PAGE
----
Hot Chocolate in LA

I wish I were more acquainted with the floor. It seems to be everybody's best friend. Stare at the floor. Count the tiles. Avoid the cracks. But whatever you do, don't make eye contact with the person walking towards you. The person with a personality. The person with a religion. The person with a history. But the ground those people walk on is always more interesting. 

I've been in the LAX airport for 48 minutes now. I walked around for a bit and tried to find a coffee shop that sold hot chocolate.

Okay. First off. Rant. Tangent. Social kenundrum. Nobody sells good old-fashioned hot chocolate anymore! It took me 17 minutes to locate a hot beverage that wasn't coffee!

Then I sat on a ledge that overlooks an escalator, munched on a warm chocolate muffin, and sipped away at my hot chocolate. Yum. Who wouldn't be smiling? 

So I'm smiling. Honestly, I haven't been able to stop smiling all morning. I'm in Los Angeles, which is gorgeous. Overcast, warm, and calm. I'm going to see my best friend for the weekend and I kind of can't hold my pants on because I'm so excited. I'm in a smiley mood. 

So far, two stewardesses and three pilots have returned my smiles. Everyone else is fascinated with this carpet! It really is nice carpet, but it's a shame that living, breathing people don't render the kind of response that the floor receives. 

My brown paper bag with gooey chocolate muffin lining the sides will smile back at me. 


A Fresh Batch of Fun Underwear

I'm standing in line for my last final of freshman year right now. 

Yes, in line. Yes, I've been in line for a while. No, I won't be getting in anytime soon. So I'll blog. 

About underwear. 

You know how you have your favorite pairs of underwear? The most comfortable ones. The ones that make you feel fancy. The ones that you wear with a smile because even though nobody else will see, you know that you secretly look really hot right now. Wear it with pride. 

Ooh! The line just moved. 

It just makes you feel cool to feel hot underneath. 

Yesterday, Leanna turns to me and says, "I need to do a batch of fun underwear. Do you have anything I should throw in?" And that's when it hit me - exactly how much I'm going to miss my roommate and best friend. Because she knows that fun underwear makes a difference in your day. 

And because without her, I wouldn't have my favorite underwear on right now.

But I do. 

Which means I'll get at least ten points higher on this final. Proven fact. 

That is, if I ever actually make it to the front of the line...


The Best Day Ever

A friend asked me the other day how I can be so happy when I spend my free time studying something so dark. After all, I am in school to study suicide. It's not always an easy subject.

Without hesitation, I explained that every morning, I get out of bed and say to myself that today is going to be the best day ever. It then becomes a game to convince myself that today truly was the best day ever. Unbeknownst to them, even my friends and family play along, just by simply asking me "why?" when I explain to them that I'm having the best day ever.

Some days it's an easy response: "I just aced a test, a friend surprised me with my favorite Jones soda this morning, and I have a hot date tonight. Today is the best day ever."

Most days I focus more on the little things: "I didn't have any nightmares last night, my hair is brushed, and I have ingredients for cookie dough in my fridge. Today is the best day ever."

Once in a blue moon though, the best day ever may only be categorized as "I got out of bed this morning. It's the best day ever."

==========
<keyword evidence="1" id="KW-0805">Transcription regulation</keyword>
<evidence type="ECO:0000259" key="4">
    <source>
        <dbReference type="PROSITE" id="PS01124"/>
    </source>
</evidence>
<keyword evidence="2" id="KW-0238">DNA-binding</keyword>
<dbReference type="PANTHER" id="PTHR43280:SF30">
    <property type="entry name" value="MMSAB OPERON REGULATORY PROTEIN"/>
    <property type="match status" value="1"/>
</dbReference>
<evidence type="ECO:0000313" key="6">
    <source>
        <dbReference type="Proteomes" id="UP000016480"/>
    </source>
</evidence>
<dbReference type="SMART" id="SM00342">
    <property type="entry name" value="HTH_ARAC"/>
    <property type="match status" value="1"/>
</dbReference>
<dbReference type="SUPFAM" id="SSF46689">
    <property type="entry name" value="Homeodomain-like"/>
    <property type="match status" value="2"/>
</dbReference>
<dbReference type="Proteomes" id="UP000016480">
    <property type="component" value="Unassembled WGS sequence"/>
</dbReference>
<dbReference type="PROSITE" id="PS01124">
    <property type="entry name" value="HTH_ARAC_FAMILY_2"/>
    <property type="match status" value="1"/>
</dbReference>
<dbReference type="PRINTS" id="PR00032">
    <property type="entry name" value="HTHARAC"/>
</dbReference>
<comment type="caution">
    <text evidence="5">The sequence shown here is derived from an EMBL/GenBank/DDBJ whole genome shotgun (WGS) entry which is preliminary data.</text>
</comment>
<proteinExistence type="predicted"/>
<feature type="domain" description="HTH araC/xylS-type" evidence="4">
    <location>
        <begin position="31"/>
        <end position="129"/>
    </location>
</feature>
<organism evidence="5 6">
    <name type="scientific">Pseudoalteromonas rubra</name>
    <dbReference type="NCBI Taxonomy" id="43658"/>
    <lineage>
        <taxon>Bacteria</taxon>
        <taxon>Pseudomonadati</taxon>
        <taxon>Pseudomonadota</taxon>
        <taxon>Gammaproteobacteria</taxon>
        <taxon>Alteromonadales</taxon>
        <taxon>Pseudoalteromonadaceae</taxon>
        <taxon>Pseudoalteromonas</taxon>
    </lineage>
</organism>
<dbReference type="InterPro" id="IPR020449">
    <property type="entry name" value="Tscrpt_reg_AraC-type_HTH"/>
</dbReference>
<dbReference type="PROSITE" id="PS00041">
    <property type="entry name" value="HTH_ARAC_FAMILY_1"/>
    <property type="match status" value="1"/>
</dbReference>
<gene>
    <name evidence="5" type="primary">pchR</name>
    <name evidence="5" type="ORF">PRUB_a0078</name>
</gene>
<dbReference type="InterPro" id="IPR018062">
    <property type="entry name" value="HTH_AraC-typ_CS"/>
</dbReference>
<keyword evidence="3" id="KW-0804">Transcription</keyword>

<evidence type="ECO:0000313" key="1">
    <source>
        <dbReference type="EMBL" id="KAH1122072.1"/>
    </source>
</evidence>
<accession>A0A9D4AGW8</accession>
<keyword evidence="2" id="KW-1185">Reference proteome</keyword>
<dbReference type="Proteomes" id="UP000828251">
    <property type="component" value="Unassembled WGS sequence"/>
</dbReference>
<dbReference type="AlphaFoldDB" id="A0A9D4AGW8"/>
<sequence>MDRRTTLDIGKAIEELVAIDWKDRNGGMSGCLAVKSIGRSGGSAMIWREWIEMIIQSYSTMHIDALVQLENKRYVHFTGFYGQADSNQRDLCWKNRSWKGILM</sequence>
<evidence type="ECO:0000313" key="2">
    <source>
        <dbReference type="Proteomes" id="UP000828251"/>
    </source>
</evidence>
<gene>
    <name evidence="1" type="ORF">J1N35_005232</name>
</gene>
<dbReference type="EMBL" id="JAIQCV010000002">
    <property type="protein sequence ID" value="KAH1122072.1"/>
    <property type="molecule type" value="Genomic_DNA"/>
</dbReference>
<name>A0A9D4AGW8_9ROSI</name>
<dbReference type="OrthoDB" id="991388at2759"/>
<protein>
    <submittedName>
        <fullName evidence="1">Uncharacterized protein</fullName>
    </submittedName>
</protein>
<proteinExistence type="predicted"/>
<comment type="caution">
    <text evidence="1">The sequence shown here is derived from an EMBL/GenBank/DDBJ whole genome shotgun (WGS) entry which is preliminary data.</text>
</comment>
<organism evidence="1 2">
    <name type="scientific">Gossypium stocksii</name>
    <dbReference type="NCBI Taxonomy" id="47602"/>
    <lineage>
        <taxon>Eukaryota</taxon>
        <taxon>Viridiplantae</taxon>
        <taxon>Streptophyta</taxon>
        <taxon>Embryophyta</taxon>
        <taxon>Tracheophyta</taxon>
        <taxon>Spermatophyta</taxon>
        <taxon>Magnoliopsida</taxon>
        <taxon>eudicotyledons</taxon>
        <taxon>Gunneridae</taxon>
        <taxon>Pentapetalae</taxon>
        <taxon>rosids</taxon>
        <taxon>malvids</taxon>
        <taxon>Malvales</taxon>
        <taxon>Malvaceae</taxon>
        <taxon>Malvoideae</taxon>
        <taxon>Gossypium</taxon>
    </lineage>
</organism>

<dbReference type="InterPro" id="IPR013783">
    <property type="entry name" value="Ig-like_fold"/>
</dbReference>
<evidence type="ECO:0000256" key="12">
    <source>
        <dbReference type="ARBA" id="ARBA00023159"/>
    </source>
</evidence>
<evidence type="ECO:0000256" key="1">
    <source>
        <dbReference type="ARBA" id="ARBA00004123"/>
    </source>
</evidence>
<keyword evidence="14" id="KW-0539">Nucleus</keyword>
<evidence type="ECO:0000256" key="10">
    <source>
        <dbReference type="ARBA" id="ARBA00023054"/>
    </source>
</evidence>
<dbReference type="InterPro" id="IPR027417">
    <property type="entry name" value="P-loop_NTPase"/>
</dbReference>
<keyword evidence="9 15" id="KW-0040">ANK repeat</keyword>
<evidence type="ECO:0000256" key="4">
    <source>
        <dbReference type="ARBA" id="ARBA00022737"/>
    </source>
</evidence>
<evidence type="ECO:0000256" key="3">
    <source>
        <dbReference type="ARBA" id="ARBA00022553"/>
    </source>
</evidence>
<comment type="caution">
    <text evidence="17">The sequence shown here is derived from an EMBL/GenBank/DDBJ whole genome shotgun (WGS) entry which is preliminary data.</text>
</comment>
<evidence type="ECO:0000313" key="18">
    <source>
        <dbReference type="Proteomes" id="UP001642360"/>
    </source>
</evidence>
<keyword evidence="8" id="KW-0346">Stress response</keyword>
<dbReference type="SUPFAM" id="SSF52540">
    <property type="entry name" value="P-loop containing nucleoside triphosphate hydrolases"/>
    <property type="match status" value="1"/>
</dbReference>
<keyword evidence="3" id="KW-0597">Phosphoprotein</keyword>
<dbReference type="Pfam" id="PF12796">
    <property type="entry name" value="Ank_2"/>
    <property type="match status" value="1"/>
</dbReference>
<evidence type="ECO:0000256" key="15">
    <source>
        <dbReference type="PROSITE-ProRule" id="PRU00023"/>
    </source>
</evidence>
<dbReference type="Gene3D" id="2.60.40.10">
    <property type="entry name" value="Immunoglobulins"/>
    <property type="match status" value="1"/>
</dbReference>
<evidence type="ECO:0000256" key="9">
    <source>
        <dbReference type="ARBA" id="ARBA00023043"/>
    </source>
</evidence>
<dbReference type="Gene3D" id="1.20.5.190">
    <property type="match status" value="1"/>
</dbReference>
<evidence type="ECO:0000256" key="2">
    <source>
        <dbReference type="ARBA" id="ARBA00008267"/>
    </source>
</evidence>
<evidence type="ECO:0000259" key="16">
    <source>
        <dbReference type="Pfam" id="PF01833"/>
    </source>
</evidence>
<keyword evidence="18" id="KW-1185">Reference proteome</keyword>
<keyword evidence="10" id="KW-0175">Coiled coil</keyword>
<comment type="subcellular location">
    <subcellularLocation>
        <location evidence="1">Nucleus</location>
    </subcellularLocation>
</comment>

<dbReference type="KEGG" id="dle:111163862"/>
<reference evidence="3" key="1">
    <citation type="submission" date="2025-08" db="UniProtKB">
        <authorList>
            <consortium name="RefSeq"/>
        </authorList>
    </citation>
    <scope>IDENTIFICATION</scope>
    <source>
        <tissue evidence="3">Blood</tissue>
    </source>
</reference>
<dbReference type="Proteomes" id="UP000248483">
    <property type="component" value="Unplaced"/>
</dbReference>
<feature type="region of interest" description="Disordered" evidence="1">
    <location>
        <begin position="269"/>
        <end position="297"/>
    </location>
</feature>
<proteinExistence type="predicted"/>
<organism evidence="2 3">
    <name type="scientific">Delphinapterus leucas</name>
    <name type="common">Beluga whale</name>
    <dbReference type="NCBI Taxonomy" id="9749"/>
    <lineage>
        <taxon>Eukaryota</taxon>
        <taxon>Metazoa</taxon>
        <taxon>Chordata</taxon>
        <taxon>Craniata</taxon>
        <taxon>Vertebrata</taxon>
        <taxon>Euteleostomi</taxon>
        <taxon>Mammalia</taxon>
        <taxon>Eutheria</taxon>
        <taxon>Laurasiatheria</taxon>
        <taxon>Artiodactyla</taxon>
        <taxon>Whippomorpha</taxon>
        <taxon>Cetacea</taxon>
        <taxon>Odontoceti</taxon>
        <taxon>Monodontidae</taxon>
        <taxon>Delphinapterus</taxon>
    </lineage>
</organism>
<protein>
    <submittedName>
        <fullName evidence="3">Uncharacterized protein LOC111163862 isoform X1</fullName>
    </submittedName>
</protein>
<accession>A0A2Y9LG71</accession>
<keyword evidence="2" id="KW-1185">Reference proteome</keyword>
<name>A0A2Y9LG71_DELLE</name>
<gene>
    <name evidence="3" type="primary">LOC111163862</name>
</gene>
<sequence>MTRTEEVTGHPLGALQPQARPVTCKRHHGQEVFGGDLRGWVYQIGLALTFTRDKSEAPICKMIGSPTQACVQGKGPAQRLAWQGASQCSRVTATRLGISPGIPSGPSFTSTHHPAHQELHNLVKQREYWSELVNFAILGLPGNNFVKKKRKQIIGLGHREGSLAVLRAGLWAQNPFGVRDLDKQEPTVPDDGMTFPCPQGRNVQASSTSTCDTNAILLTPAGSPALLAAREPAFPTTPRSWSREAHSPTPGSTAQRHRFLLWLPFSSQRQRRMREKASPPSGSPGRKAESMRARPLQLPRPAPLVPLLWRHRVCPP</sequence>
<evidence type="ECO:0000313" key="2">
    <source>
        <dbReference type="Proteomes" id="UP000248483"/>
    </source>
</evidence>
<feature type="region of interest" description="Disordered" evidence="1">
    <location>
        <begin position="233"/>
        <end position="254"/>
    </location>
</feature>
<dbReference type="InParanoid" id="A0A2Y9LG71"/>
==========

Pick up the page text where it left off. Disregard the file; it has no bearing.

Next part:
The best day ever is redefining happiness, potential, and success to tailor your experiences.

A little while back, I asked family and friends to define happiness, potential, and success. Here were some of the responses.

Happiness is knowing your goals, what you want in life. Potential is having the means of achieving those goals. Success is reaching those goals, no matter what obstacles you may have to face.

Happiness is love. Potential is our ability to purely love. Success is loving as best you can now. 

Happiness is family. Potential is the ability to be the best. Success is finding joy in every thing, good or bad.

Success is exerting your potential. Potential is something you can only use if you're happy. Happiness is being successful, in even the tiny things.

Happiness is a choice. Potential is exponential but limited. Success is loving completely without expectation of it being returned.

Happiness is great. Potential is in everyone. Success is based on perspective.

Happiness is attainable. Potential is often unrecognized. Success is worthwhile.

Happiness is chocolate. And Harry Potter. Potential is life. Success is career.

Happiness is a choice. Potential is tantamount to growth. Success is what happens when you allow yourself to grow.

Happiness is a choice. Potential is endless and within us. Success is living true to what lies within us.

Every single one of these responses could make me sit and think for hours. Even the one about chocolate.

To me, happiness is recognizing not only that you have the potential to be successful, but that you have already been successful.

I believe that rising above anything is success. And some days, rising above the urge to stay under the soft, warm covers may be the hardest thing we've ever done. It's a cold world out there. You will inevitably make mistakes out there. Success is getting out of bed and saying "I'm ready to start the day."

And today is going to be the best day ever.


I Play the Wallflower Instrument

My hands have recently said goodbye to my viola. My calluses are gone. My fingers are nice and smooth. I haven't had to super-glue my bleeding fingertips in months. I have hit the hardest phase of withdrawal yet: the sickening realization that you can't live without the thing you just gave up. My baby is 236 miles away, in a cold, dark case.